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Four reasons not to say anything to the police after a DUI or drug arrest

Driving while under the influence of alcohol or drugs is illegal for good reason: It's dangerous. Alcohol and drugs can impair your judgment and reaction times, often resulting in accidents. For this reason, police and highway patrol officers are always on the lookout for drivers who might be under the influence. If you get pulled over and arrested, you could be in very big trouble, and you must be careful about how you act and what you say. If you're not, you could destroy any hope you had of winning your case in court.

Agree now and lose your right to challenge

If an officer arrests you for acting drunk or high, he or she might ask to search your car. If you agree to let the officer do that, you will not be able to challenge anything about the search should you wind up in court. Anything the officer finds or smells can be used against you. You won't be able to claim that the officer had any malicious intent, either.

Incriminating details

Another problem you face if you talk to the police is that your remarks could be incriminating. You might insist to the police that you were just going home from seeing friends at a bar, but that make you seem even more guilty. You might not have mentioned anything about how much you did or didn't drink, but that's not going to matter now. If the officer thought you were showing signs of intoxication, and you mentioned you were at a bar, the officer is not going to brush off that remark, and it could be used against you in court.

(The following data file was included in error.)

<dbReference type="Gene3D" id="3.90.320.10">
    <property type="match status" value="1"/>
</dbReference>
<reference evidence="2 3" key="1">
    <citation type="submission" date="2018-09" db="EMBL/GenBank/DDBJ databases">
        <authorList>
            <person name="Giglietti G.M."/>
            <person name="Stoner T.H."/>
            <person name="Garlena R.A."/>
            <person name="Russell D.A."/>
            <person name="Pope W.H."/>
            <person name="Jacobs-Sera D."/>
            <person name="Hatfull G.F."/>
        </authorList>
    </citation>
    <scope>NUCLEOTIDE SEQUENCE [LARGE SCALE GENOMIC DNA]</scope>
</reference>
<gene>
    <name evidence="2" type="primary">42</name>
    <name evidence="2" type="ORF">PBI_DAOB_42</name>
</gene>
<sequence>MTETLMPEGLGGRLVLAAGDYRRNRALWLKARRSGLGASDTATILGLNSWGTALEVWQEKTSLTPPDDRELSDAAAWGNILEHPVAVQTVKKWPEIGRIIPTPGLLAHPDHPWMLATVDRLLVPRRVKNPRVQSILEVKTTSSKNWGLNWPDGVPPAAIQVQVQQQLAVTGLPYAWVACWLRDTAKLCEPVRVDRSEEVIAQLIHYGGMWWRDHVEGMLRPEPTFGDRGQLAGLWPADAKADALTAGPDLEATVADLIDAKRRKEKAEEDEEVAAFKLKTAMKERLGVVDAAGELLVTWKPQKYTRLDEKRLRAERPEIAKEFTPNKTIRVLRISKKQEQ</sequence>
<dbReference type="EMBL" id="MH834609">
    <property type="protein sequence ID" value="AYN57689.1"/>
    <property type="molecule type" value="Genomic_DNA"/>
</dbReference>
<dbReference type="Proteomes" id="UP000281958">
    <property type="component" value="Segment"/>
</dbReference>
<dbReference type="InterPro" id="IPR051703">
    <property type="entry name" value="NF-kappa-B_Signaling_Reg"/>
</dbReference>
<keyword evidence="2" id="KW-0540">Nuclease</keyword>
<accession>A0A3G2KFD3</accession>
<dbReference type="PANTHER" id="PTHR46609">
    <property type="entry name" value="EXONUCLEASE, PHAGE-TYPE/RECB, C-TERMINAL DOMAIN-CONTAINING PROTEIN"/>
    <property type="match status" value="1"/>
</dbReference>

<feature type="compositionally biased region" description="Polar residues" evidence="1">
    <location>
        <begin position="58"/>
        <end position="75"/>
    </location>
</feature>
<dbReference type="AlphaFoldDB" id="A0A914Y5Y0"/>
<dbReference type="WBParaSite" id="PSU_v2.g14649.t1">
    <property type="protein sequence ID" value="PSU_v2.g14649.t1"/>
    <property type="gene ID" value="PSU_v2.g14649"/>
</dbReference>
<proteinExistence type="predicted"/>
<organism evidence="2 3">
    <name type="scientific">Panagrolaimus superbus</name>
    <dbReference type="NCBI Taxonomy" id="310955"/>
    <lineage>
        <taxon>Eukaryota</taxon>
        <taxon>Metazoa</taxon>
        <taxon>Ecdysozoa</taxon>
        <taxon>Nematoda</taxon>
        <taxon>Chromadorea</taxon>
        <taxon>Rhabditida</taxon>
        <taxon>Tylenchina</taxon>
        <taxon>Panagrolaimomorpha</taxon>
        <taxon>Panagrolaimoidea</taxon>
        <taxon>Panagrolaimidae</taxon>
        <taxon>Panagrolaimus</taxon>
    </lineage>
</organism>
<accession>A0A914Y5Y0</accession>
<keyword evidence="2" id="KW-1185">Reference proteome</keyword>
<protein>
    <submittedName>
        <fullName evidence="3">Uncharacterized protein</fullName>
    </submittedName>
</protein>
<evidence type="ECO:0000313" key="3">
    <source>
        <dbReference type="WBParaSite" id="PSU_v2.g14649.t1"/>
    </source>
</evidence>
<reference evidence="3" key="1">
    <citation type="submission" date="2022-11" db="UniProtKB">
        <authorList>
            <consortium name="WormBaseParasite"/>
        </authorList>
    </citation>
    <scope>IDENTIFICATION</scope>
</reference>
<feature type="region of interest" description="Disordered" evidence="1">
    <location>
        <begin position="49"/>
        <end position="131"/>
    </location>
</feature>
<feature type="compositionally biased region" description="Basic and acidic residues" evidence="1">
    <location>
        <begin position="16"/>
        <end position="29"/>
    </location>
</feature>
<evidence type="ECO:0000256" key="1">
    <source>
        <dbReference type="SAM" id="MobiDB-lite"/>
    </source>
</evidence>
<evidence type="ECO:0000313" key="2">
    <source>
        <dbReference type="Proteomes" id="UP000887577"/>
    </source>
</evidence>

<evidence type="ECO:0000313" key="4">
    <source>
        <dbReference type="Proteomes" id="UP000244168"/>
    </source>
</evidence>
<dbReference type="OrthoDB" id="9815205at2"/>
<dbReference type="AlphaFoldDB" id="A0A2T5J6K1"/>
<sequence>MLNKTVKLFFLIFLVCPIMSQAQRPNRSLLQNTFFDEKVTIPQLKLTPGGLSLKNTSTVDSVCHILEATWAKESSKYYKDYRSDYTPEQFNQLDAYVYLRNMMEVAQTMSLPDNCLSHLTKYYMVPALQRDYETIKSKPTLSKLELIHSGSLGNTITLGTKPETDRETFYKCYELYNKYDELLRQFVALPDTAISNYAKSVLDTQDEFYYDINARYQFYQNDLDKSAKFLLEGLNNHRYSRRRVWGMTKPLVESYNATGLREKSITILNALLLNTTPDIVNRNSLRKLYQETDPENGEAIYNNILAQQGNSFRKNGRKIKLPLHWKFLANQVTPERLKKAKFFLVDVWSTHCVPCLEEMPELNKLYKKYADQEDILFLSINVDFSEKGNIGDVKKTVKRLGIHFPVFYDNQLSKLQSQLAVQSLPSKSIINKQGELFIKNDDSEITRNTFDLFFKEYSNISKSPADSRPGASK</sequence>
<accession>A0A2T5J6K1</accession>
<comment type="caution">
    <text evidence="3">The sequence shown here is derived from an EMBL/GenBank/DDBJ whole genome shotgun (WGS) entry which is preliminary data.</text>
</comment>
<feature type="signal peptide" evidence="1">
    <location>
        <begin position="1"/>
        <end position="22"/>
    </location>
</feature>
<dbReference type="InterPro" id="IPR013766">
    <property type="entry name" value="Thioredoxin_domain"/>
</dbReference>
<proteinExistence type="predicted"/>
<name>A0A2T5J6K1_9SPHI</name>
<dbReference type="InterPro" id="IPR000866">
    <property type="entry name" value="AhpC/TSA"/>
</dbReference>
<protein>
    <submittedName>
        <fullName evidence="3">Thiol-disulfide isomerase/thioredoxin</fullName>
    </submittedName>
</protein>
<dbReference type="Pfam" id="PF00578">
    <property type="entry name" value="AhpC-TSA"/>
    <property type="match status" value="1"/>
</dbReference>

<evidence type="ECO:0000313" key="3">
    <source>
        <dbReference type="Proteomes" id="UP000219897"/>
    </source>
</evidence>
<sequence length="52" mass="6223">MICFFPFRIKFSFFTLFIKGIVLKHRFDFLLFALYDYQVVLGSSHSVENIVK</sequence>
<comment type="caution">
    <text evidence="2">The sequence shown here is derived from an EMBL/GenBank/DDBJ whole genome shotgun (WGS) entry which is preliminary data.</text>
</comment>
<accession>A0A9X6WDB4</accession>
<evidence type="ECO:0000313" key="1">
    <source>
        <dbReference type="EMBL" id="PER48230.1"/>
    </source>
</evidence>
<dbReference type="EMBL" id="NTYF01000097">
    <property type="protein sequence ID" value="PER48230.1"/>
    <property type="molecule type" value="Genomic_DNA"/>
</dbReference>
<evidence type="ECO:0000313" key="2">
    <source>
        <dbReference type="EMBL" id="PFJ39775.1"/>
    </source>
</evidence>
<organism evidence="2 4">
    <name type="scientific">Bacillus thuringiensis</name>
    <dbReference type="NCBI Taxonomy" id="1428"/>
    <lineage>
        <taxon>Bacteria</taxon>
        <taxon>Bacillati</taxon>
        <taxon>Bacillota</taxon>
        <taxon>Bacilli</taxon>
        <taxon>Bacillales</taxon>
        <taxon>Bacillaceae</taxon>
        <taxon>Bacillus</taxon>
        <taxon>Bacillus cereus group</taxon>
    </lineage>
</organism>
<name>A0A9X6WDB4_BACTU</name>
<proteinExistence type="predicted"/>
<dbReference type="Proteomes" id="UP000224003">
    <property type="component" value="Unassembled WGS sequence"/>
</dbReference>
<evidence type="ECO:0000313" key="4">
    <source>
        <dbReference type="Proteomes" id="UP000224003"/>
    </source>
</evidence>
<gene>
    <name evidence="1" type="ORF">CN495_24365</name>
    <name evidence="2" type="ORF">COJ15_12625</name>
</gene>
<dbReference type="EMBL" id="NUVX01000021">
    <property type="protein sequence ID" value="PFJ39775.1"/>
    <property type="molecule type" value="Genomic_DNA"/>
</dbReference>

Differences in perception

Even worse, if you really are drunk or high, you might think you're saying one thing and acting calmly, but in reality you could be saying something and acting in a way that is much more belligerent than you realize. The officer can take that as a threat and as further proof that you are too drunk or high to safely operate a vehicle, and you could be charged for more than just a DUI. For example, the officer could add charges such as resisting arrest and non-cooperation.

Offhand remarks and misinterpretation

Along with perceiving your actions incorrectly and giving away too much detail, you could start a storm of misinterpretation if you say anything to the officer. Saying anything about where you've been, what you were doing or what you were going to do could be misinterpreted as anything from planning to drink more to planning to sell drugs that you had on you, and so on.

If you've been arrested for DUI in San Antonio, you need to get expert legal representation before you say anything. Stay quiet and contact an experienced DUI attorney before making your next move. 

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